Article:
Metabolic has quickly ascended to leadership in the field of circular economy consultancy in the Netherlands since its establishment in 2012. Recent projects include the bioremediation of a waterfront industrial area and a study of the world food system and its impacts for WWF. We interviewed its founder Eva Gladek. What does she consider major developments, and what are the obstacles she sees for biobased.
Arriving at Metabolic’s premises in Amsterdam you’d hardly imagine yourself at one the leading circular economy consultancies of the Netherlands. The waterfront area is strewn with pieces of scrap wood, abandoned boats and assorted rusty equipment. Slowly the realisation dawns that this is an organisation that practices what it preaches. We meet in one of several former houseboats, deposited on the shore as part of a project to redevelop this polluted industrial site along the waterfront, and during the interview Eva Gladek informs me that even the table we are sitting at is made from trees that were cut down in the city and were going to be burnt for energy.
Three Metabolic divisions
Trained as an industrial ecologist, Eva Gladek was a sustainability consultant before she founded Metabolic in 2012. ‘I was very frustrated with the world of sustainability consulting, which was just providing advice and creating designs that would lie on a shelf, collecting dust for eternity. And so the idea of Metabolic was to create more of an implementation agency, a kind of action-oriented company.’ This translated into a company with a rather unique company structure. It has three divisions.
The first, Metabolic Consulting, is the ‘brain of the company where we understand problems and analyse the system’. It performs systems analysis for cities and projects on the built environment, but also for sectors, companies and specific products, based on techniques of industrial ecology such as life-cycle assessment (LCA) and material flow analysis (MFA). For example, Metabolic recently finished a study for WWF on the impacts of the world food system.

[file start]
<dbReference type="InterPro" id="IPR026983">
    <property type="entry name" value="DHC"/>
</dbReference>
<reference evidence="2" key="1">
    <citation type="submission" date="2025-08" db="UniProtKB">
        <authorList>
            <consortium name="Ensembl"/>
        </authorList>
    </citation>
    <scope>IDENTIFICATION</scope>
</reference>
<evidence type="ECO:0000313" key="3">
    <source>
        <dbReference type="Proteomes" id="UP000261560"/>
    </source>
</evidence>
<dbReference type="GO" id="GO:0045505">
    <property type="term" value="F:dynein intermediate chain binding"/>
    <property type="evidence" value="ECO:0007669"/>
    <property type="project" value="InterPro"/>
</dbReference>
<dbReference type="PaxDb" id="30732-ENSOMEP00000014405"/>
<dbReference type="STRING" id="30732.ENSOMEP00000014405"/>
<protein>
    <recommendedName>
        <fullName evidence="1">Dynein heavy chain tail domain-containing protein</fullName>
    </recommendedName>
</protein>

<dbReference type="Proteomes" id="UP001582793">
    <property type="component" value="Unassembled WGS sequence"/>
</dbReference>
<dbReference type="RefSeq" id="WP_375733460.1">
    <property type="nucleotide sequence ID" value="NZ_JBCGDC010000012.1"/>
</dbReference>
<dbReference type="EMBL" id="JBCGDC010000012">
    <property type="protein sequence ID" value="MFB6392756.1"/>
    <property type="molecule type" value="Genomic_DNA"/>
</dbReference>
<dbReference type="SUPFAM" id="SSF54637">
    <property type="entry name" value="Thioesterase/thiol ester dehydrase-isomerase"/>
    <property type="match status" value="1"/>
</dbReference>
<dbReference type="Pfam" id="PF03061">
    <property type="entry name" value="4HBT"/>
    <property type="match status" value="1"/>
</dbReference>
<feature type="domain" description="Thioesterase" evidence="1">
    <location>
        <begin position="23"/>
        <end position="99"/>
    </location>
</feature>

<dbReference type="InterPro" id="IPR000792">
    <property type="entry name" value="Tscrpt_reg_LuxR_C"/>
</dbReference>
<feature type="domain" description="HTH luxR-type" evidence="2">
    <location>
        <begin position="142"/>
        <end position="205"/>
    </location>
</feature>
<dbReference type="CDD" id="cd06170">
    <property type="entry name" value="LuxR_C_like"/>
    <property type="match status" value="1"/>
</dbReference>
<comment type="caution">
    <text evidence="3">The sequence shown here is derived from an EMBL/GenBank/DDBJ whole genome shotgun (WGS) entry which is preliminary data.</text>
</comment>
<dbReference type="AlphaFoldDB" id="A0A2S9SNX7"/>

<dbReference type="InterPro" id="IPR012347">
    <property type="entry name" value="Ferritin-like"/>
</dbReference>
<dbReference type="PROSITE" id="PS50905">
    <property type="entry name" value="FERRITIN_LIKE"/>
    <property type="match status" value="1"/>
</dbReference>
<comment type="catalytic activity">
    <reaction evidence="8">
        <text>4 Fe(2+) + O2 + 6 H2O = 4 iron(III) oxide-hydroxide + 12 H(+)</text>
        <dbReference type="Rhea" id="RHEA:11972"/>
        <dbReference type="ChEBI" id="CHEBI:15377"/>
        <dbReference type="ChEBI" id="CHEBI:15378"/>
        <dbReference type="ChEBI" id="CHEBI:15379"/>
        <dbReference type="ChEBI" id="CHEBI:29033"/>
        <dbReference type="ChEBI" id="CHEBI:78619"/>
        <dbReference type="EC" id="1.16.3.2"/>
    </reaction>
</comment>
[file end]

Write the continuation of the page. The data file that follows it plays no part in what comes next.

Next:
Consultancy in the circular economy is not what makes Metabolic unique. ‘Sometimes we identify leverage points where you can make a change to have a positive effect on the system as a whole, and that’s when we do applied work.’ This is the second division, Metabolic Technology, which does experimentation and product development and implements the ideas developed on the consulting side. ‘This site, De Ceuvel, is an example of that, we started here as a consultancy partner with the objective of close all material flows. And we are experimenting with other technologies, like a struvite reactor which can take urine and extract fertiliser.’
The third division, Metabolic Ventures, is where specific ideas are scaled up into larger companies, such as the recently founded Spectral Utilities which focuses on basic resource provision.
Biobased is not necessarily superior, says Eva Gladek